In this study we evaluated the disease specificity of bronchoalveolar lavage fluid angiotensin-converting enzyme (BALF-ACE), its correlation with cellular constituents of bronchoalveolar lavage fluid (BALF), and for sarcoidosis, with other proposed markers of disease activity. Furthermore, the question of the clinical value of BALF-ACE determinations in interstitial lung diseases or any of its subgroups was addressed. The study population consisted of 222 patients, 69 with biopsy proven sarcoidosis, 3 with hypersensitivity pneumonitis, 4 with acute histoplasmosis, 27 with idiopathic pulmonary fibrosis (IPF), 4 with rheumatoid arthritis-related interstitial fibrosis, 9 with pulmonary drug toxicity, 16 with pulmonary malignancies, 26 with other parenchymal lung disease entities, and 30 in whom the final diagnosis remained indeterminate. Elevated BALF-ACE concentrations were seen in all diagnostic categories. In sarcoidosis BALF-ACE levels correlated well with lavage lymphocyte counts (r = 0.49; p < 0.0001), in contrast to IPF where they correlated well with lavage neutrophil counts (r = 0.51; p < 0.007). The correlation of BALF-ACE with serum-ACE was significant. In sarcoidosis the mean BALF-ACE level was lower for patients with Stage-I chest roentgenographic patterns (0.664 U/L), compared to those with Stag II (1.112 U/L) and Stage III (1.083 U/L). It was concluded that elevated BALF-ACE levels are not specific for sarcoidosis. The correlations of BALF-ACE levels with different cellular constituents of BALF suggest a different cellular origin of BALF-ACE. In sarcoidosis BALF-ACE levels correlate well with other proposed markers of disease activity and seem to reflect pulmonary activity better than serum ACE. However, the clinical usefulness of BALF-ACE determinations cannot be supported.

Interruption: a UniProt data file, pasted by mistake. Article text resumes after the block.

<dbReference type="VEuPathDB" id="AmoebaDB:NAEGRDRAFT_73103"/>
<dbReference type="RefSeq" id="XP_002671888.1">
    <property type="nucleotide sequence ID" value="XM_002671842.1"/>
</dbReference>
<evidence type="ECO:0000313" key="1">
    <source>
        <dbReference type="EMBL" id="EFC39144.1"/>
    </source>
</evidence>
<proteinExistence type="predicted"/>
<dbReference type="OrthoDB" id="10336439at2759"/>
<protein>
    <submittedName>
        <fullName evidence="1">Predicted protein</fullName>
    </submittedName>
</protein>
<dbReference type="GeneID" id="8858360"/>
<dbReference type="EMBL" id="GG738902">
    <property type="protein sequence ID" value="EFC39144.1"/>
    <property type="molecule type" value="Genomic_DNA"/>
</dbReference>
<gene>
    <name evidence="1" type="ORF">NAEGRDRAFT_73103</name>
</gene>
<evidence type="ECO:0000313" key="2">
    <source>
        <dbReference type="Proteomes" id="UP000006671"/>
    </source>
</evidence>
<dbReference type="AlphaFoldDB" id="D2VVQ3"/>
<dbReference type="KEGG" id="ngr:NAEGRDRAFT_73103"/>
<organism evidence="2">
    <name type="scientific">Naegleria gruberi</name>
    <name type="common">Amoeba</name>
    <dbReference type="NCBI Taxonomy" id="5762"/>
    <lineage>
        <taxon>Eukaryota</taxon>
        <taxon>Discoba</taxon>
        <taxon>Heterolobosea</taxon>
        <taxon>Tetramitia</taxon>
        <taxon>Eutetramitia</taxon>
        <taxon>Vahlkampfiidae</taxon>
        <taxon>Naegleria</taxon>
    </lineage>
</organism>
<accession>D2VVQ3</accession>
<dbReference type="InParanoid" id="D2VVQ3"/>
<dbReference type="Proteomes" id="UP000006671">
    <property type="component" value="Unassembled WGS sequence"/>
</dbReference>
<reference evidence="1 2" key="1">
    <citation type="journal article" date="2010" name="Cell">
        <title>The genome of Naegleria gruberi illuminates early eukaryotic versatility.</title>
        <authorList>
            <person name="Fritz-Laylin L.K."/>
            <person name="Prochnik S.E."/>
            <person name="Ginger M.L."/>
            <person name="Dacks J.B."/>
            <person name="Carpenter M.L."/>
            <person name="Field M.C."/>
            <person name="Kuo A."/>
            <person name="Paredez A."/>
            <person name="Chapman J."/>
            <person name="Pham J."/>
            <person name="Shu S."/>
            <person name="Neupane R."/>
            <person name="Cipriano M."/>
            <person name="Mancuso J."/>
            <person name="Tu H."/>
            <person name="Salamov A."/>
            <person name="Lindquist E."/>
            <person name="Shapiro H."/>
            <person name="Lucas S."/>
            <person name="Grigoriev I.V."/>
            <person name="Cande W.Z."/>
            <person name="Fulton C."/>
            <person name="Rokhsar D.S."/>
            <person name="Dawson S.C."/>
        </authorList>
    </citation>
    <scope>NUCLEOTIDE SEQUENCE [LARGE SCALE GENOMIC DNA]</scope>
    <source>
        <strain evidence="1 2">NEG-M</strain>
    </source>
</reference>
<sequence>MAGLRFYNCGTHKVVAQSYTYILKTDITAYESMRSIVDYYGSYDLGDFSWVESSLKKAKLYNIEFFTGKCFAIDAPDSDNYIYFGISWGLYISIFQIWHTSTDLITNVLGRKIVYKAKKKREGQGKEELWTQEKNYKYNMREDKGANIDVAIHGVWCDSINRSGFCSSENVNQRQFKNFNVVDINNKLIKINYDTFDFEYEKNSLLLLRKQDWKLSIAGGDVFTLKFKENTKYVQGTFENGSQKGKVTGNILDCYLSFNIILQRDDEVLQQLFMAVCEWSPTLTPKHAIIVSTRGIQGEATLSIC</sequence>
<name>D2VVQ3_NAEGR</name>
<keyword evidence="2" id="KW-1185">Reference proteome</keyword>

ASJC Scopus subject areas
- Pulmonary and Respiratory Medicine